Two models wearing Azazie bridesmaid dresses.
Online bridal disruptor Azazie recently partnered with BNPL platform Afterpay to help brides pay off large purchases, like wedding dresses, in installments. — Azazie

Why it matters:

  • In a pandemic-changed landscape that altered shoppers’ spending habits, startups to large legacy brands are expanding buy now, pay later purchasing options for big-ticket purchases from bridal gowns to furniture.
  • Restaurants are expanding delivery-only dining concepts as at-home eating trends persist.
  • As COVID accelerated the rise of thrift store shopping in the digital era, businesses are also leaning into the $30 billion resale market.

The pandemic unleashed a torrent of business innovation, forcing companies to pivot to meet the demands of a consumer economy that’s seemingly changing in real time.

In turn, businesses have both monetized consumers’ COVID-informed demands and seized on the crisis’ downturns to uncork new revenue streams: Facing a massive loss of income from shuttered dining rooms across the nation, for example, restaurant brands from Applebee’s to P.F. Chang’s launched delivery-only brands that are churning newfound sales, just as retailers expand buy now, pay later (BNPL) options to follow consumer spending shifts in a pandemic-changed economic landscape.

Adding Afterpay has benefited us by providing alternative payment solutions for our customers and it's increased our overall average order value by 25%.

Ranu Coleman, chief marketing officer, Azazie

Buy now, pay later trend impacts big-ticket purchases — from bridal gowns to furniture

Indeed, COVID has altered the way we shop, work, live and mark seminal events, including how we pay for big-ticket items like weddings.

The pandemic altered brides’ notions of how they want to spend for their big day: Over half of brides polled said their wedding budget had shrunk amid COVID-19, according to Ranu Coleman, chief marketing officer of online bridal disruptor Azazie.

“Azazie has always been an affordable brand but the effects from COVID caused several of our brides to reevaluate how they wanted to allocate their budgets for their wedding day,” she told CO—. “We saw this shift and wanted to provide a solution.”

The brand partnered with BNPL platform Afterpay to help brides pay off large purchases, like wedding dresses, in installments.

The move comes as credit-averse consumers increasingly tap tech-driven BNPL platforms like Afterpay, Klarna and Affirm, which offer a modern-day version of layaway and charge little to no interest, for big-ticket purchases from furniture to bridal dresses.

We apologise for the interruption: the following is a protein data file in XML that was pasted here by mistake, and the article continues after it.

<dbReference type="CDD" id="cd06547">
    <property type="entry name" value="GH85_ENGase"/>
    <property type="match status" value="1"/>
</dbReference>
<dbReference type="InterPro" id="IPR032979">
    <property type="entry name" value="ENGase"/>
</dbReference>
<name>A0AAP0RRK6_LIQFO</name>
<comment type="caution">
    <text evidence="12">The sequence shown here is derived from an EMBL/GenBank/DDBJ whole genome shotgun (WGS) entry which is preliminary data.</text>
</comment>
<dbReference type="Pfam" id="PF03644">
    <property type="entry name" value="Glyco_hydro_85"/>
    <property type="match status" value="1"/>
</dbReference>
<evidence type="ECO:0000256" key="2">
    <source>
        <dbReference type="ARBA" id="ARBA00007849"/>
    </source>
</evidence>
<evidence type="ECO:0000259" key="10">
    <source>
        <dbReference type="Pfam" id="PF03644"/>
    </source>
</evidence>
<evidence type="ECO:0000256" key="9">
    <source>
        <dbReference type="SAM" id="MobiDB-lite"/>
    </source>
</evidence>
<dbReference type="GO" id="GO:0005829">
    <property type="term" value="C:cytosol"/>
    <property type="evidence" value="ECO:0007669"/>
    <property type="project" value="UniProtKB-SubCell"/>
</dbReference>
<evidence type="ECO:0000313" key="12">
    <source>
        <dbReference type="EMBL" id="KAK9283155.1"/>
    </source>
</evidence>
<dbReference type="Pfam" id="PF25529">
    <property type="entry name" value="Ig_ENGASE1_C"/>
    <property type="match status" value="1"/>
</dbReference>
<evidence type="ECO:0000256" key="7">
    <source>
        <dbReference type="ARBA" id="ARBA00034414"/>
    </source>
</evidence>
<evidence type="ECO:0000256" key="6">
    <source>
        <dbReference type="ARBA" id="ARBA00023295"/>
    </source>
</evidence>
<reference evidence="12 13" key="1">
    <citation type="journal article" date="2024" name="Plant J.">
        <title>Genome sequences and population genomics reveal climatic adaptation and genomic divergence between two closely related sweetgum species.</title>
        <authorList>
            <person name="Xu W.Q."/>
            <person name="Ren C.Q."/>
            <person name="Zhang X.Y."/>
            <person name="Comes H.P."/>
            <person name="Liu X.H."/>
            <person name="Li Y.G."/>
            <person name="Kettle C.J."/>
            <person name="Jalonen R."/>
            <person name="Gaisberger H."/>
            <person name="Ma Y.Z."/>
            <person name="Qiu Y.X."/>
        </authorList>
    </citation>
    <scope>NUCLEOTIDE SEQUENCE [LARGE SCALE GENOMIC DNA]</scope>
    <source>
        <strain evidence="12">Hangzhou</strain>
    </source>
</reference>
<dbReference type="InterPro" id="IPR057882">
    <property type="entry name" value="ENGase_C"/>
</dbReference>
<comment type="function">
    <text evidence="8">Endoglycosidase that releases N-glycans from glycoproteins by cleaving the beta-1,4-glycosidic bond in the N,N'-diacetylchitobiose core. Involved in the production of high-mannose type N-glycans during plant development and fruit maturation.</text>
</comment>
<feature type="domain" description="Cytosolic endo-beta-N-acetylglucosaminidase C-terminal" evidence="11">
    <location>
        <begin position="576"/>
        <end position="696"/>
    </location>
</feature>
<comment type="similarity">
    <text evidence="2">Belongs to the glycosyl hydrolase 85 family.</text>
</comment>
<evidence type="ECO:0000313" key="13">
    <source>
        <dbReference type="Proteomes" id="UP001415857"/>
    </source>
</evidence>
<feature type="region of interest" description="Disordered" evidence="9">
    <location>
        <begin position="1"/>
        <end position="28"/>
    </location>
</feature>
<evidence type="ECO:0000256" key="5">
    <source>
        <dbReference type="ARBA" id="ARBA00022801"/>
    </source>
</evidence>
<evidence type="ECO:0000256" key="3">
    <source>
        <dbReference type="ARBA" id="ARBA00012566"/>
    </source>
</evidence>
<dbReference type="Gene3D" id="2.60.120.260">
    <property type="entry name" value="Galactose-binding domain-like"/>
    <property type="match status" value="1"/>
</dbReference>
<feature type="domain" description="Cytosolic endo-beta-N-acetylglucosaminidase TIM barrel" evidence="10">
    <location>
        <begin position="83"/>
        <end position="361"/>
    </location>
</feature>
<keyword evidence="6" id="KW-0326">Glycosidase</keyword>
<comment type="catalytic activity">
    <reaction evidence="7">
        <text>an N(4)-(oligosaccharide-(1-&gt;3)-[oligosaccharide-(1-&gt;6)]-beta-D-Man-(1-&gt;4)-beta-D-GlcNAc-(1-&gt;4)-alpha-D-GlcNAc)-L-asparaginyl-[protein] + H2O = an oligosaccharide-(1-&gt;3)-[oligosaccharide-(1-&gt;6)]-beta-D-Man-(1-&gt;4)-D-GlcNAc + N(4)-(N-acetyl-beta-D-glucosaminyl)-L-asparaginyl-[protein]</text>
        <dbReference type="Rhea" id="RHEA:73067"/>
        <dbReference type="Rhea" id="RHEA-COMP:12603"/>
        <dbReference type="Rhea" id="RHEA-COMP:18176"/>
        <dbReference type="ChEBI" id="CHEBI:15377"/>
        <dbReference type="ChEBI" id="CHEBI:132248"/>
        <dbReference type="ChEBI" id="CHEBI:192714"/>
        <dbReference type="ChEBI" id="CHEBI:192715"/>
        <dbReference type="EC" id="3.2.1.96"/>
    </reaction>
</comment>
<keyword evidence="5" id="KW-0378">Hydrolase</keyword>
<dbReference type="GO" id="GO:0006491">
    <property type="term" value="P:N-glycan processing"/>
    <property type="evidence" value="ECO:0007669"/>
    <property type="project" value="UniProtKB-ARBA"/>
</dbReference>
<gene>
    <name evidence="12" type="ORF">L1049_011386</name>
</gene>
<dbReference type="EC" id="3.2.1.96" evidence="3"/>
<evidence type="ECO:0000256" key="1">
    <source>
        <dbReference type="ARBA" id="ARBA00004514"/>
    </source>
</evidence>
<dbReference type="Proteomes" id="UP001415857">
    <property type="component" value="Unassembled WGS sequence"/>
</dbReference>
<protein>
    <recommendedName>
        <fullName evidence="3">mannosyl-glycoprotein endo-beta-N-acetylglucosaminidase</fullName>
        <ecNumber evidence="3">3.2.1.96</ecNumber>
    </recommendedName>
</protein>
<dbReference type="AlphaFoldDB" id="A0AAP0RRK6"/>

The trend has grown in a pandemic-altered landscape that’s dealt economic blows to U.S. shoppers.

Younger shoppers have also fueled the trend, as 75% of BNPL users are millennials and Gen Z shoppers, according to eMarketer data.

While BNPL took flight via online merchants, now legacy brick-and-mortar merchants like warehouse club B.J.’s are adopting the payment strategy.

BNPL is already paying off for Azazie’s bridal business, Coleman said. “Adding Afterpay has benefited us by providing alternative payment solutions for our customers and it's increased our overall average order value by 25%,” she said.

[Read here on how to offer financing and layaway to customers.]

 Laptop on table with the screen open to List Perfectly's site, where there is a Yankee's jacket for sale on Depop.
List Perfectly enables resellers to post items from clothes to jewelry on peer-to-peer marketplaces like Depop. — List Perfectly

Startups build on the $30 billion resale market

Businesses are also leaning into the estimated $30 billion resale market, which was the fastest-growing segment of the fashion industry pre-pandemic.

COVID only accelerated the rise of thrift store shopping in the digital era via sites like ThredUp and Poshmark that sell pre-owned goods, with lesser-known startups like List Perfectly to high-profile player Rent the Runway capitalizing on the trend.

Rent the Runway’s secondhand designer clothes are now available to all shoppers to buy, not just rent. Previously, the startup, which closed stores and furloughed workers as its business plummeted amid the pandemic, only offered the buy option to shoppers paying an ongoing subscription.